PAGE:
Over the past few months, thousands of teachers across the U.K. have been quietly signing up to become the world's first United Nations Certified Climate Change Teachers. The momentum in Scotland is also building as more and more teachers learn about the new course, and how it can support their climate change teaching. Joanna McFarlane, founder of Wild Planet Explorers – a Scottish based environmental education business – is now determined to take things to the next level.
As one of the first of the Scottish educators to receive the UN certification, Joanna has spent the past few months rallying her fellow Scottish teachers to drive home the message north of the border.
“Scottish citizens are finally starting to wake up to the fact that there's a real climate emergency, and children are learning about the issues surrounding sea level rise, warming and the rest from friends, family or even David Attenborough”, she says. “This new UN Climate Change Teacher course is the perfect tool to help teachers lead the way in explaining the options and solutions youngsters need.”
As well as teaching basic facts about the emergency, each climate change teacher will act as a school ambassador for action. They can also qualify for further accreditation as a Specialist Leader in Education (SLE) or Local Leader of Education (LLE) under the U.K. government's national career development program. In Scotland, it is hoped it will also become a GTCS professional accreditation.
“Our aim is to certify an eduCCate Global, UN accredited, climate change teacher in every school in Scotland as soon as we can,” says Melanie Harwood, chief executive of eduCCate Global, which is running the program, “Not only will it transform the way we talk about the climate emergency in schools, but it will also show what we can achieve when schools, parents and children work together to tackle this global problem.”
In order to qualify as an eduCCate Global, UN accredited climate change teacher, applicants have to register at www.educcateglobal.org, and pass five modules via an online program. So far over 329,000 teachers have signed up, and not just from the U.K. The project is receiving more than 100 applications every day from across the globe.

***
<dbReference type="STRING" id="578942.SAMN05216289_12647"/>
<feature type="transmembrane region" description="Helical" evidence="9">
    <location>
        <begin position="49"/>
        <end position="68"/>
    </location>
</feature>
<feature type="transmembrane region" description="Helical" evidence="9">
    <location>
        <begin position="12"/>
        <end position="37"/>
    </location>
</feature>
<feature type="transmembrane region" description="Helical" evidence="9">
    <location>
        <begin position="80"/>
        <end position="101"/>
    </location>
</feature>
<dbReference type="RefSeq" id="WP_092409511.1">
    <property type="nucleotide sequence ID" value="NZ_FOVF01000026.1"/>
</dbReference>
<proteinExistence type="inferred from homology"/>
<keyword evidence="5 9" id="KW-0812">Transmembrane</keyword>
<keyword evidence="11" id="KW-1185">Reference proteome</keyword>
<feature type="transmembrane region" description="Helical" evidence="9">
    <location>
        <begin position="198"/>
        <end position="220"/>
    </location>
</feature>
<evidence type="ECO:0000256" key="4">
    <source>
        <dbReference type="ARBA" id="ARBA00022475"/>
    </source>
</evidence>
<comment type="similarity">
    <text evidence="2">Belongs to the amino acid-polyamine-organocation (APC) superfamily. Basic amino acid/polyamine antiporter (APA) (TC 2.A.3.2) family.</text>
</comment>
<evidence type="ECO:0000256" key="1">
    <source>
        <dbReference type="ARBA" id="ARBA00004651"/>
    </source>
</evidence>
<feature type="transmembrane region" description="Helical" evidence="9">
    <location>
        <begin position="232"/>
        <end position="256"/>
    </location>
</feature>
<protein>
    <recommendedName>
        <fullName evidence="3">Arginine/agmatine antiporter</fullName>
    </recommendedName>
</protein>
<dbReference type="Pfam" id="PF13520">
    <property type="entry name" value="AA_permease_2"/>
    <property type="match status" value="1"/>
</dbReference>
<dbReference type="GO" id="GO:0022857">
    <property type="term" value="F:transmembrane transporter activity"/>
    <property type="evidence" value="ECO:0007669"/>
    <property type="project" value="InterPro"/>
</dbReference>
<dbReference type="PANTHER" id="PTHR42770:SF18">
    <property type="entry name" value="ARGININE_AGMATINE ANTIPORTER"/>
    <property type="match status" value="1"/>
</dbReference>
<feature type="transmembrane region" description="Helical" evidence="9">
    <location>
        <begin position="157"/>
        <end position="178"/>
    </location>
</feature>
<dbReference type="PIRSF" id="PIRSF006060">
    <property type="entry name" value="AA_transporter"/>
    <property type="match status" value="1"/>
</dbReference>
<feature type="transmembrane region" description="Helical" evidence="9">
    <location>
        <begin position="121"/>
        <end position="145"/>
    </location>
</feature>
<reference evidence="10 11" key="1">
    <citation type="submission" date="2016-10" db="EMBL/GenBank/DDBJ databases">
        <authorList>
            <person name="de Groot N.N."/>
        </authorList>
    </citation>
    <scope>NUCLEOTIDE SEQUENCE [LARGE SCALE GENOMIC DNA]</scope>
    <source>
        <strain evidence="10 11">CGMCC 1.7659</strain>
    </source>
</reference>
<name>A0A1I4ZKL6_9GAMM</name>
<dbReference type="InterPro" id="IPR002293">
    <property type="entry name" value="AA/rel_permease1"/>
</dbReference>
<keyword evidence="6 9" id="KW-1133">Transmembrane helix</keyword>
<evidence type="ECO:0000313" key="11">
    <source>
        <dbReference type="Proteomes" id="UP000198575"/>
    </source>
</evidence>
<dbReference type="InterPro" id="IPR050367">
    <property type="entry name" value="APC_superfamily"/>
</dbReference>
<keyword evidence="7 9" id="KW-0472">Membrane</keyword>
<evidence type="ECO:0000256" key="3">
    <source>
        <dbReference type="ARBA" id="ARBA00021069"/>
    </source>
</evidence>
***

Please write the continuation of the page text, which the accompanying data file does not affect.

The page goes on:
Dunfermline and West Fife MSP, Shirley-Anne Somerville, is convinced that this is the right program at the right time.
“We are facing a climate emergency and we need to act now. The Scottish Government is showing world class leadership in tackling climate change by setting ambitious targets for reducing emissions. We are determined that Scotland will become a net-zero society by 2045 - five years ahead of the rest of the UK. But we also need to look to the future, and that's where education comes into play. I’m looking forward to working with Joanna to see how the UN program can be promoted across the whole country.”
Betsy King, Development Manager of the Learning for Sustainability Scotland network says “Climate change issues, linked to other aspects of the UN Sustainable Development Goals, are an important part of the broader theme of Learning for Sustainability. This is an entitlement for all of Scotland’s students within Scotland’s curriculum. In turn it is embedded within the General Teaching Council for Scotland’s Professional Standards required of all education practitioners”
The project is funded through private/public partnership and the scheme is now actively seeking additional private sponsors to drive the next phase to completion. Interested parties should contact the organisation on email@example.com. If you are based in Scotland and would like any support to register, find out more or would like to share stories of your current climate change teaching, please contact firstname.lastname@example.org
About eduCCate Global
eduCCate Global is a joint partnership with the United Nations Institute for Training and Research (UNITAR) to develop and deliver a Climate Change Education Program and UN Accredited Climate Change Teacher to every school worldwide. eduCCate Global launched in April 2018 and is now active in over 11,000 schools worldwide, and more than 11,000 teachers currently in training globally.
Please contact Tim Collins of eduCCate Global at tim@eduCCateGlobal.org for comment, enquires or to arrange an interview about this press release.